MVHS moving ahead with plans for new hospital
By Tom Maguire | Associate editor
It’s a medical mystery — of the benign and welcome kind.
As of now, no one knows what the name of Utica’s new $480 million hospital will be. And although NBBJ, an international architectural firm that has produced many stunning designs, has begun to engage with MVHS and the community to test concepts for the new hospital, it is still in the very early stages of the design process, and there is no hint what the hospital’s exterior will look like. Groundbreaking is expected in early 2019.
In the alchemy of progress, St. Elizabeth Medical Center and Faxton-St. Luke’s Healthcare — which are already affiliated under the Mohawk Valley Health System (MVHS) — will further combine into one modern hospital. As one observer said, it’s a “new build” that will add efficiencies, boost acute-care services, help the economic development of Utica, and improve the well-being of the community.
“Our approach will be to design a building that supports the mission and vision of MVHS, brings the staff from both of the current hospitals together into one cutting-edge facility, and is also appropriate for the development of the downtown location in Utica,” said Jonathan Wilch, a health-care principal based in NBBJ’s Columbus, Ohio, office. In order to create an understanding of what MVHS needs to provide for the region, and to develop planning concepts that support the most efficient delivery of health care, the NBBJ design team has been meeting with doctors, nurses, medical-support staff, and community members.
Wilch indicated that MVHS wants to make sure the hospital is highly flexible, highly efficient, and technologically advanced. The community members, he said, desire state-of-the art health care, provided locally, for the Mohawk Valley region. One concern voiced thus far is how the new hospital “will provide a positive impact on downtown Utica, and relate to its surroundings,” he said.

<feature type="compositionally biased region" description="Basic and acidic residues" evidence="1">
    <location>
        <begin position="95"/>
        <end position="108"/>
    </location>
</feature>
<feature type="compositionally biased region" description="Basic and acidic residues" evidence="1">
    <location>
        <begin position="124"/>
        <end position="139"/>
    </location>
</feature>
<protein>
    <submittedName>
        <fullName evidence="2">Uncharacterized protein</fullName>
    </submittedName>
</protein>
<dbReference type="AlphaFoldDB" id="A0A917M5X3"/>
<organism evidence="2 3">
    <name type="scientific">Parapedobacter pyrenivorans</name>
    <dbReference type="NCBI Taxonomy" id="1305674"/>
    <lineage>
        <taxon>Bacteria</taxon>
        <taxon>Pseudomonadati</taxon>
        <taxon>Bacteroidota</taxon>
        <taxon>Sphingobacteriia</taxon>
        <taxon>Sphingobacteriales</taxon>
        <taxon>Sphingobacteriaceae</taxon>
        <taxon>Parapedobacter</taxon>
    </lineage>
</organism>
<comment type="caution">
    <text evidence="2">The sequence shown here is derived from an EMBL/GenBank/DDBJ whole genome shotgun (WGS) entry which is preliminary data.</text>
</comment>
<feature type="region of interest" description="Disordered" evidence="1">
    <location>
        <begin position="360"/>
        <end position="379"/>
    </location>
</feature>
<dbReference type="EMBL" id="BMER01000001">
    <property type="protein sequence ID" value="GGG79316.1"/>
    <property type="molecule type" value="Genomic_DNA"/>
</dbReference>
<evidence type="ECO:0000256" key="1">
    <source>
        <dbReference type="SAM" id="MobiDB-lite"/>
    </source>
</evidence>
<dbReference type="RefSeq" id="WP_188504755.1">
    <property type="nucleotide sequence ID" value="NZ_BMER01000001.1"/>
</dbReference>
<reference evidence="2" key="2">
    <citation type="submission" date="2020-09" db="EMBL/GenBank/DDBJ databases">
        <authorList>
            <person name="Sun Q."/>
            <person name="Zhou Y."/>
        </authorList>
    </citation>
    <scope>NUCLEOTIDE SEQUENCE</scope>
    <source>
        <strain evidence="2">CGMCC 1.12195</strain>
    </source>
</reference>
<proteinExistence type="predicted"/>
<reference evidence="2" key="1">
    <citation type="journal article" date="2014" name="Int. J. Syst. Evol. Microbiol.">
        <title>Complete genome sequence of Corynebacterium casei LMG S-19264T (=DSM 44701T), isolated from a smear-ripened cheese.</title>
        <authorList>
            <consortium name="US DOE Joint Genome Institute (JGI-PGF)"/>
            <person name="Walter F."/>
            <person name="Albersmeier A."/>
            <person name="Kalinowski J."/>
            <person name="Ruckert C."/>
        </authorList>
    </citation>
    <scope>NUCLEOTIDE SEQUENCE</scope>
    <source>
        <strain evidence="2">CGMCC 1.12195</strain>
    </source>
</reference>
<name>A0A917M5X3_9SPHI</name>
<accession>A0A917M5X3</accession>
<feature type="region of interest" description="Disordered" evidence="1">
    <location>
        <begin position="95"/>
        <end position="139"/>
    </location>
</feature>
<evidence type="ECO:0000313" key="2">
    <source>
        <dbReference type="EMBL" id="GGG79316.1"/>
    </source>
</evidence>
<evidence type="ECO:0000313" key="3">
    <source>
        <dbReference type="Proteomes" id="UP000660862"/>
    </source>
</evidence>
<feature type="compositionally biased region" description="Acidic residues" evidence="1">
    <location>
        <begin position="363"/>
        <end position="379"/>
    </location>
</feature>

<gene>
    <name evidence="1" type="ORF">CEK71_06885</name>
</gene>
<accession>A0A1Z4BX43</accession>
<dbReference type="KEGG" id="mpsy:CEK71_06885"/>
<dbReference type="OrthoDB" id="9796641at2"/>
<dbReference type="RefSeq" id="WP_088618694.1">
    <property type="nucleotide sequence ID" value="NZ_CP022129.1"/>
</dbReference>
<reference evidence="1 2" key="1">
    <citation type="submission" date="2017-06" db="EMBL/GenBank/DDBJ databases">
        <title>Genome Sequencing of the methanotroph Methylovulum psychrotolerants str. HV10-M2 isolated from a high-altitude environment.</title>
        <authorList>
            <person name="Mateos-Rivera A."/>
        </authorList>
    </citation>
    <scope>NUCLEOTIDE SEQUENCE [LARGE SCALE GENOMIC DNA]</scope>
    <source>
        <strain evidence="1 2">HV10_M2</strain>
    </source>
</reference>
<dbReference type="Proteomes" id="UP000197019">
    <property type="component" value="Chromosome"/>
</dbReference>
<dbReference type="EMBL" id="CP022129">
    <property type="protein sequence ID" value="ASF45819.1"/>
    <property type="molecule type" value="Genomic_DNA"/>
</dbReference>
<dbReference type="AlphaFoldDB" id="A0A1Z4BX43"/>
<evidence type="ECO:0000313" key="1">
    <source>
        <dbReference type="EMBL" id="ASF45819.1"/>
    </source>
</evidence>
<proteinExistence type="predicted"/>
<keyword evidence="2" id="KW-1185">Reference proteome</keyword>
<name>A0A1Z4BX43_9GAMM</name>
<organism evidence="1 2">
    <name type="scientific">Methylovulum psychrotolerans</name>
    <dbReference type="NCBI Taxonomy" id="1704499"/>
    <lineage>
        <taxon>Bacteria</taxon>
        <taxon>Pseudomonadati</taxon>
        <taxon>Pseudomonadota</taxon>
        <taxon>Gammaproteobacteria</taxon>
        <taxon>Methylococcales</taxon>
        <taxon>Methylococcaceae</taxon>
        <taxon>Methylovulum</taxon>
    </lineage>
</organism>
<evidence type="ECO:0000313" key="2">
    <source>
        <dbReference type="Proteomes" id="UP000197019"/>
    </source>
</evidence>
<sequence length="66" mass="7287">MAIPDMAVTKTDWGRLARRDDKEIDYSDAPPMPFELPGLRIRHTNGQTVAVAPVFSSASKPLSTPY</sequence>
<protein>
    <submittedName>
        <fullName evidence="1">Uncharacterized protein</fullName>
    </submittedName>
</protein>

“The design team will continue to collaborate with MVHS and the community to develop the design of the new downtown hospital for the next year and a half,” Wilch said as he prepared to travel to Utica for more consultations.
Earlier this year, New York State awarded a $300 million Health Care Facility Transformation grant to the project, and a current effort to secure the additional $180 million from lending institutions is going well, said Robert Scholefield, chief operating officer for MVHS. Also, from a donor-support and philanthropy perspective, fundraising will commence in the next few months, he said.
Asked for examples of how the new hospital will improve health care in Oneida County, Scholefield said patients will all have private rooms, which makes the environment more comfortable for patients and their families. It also reduces the possibility of transmitting infections, he said.
He noted that currently, physicians have to go back and forth between St. Elizabeth and Faxton-St. Luke’s to care for patients. Having services centered in one building will be an enticement for physicians and other health-care providers to join the staff, he said.
Scholefield and Wilch also gave these particulars on the project:
• It will have 390-400 beds and cover 750,000 square feet on 25 acres, with 3,000 parking spaces that will be shared with the downtown community. Private investment in the parking structure helped reduce the cost of the overall project.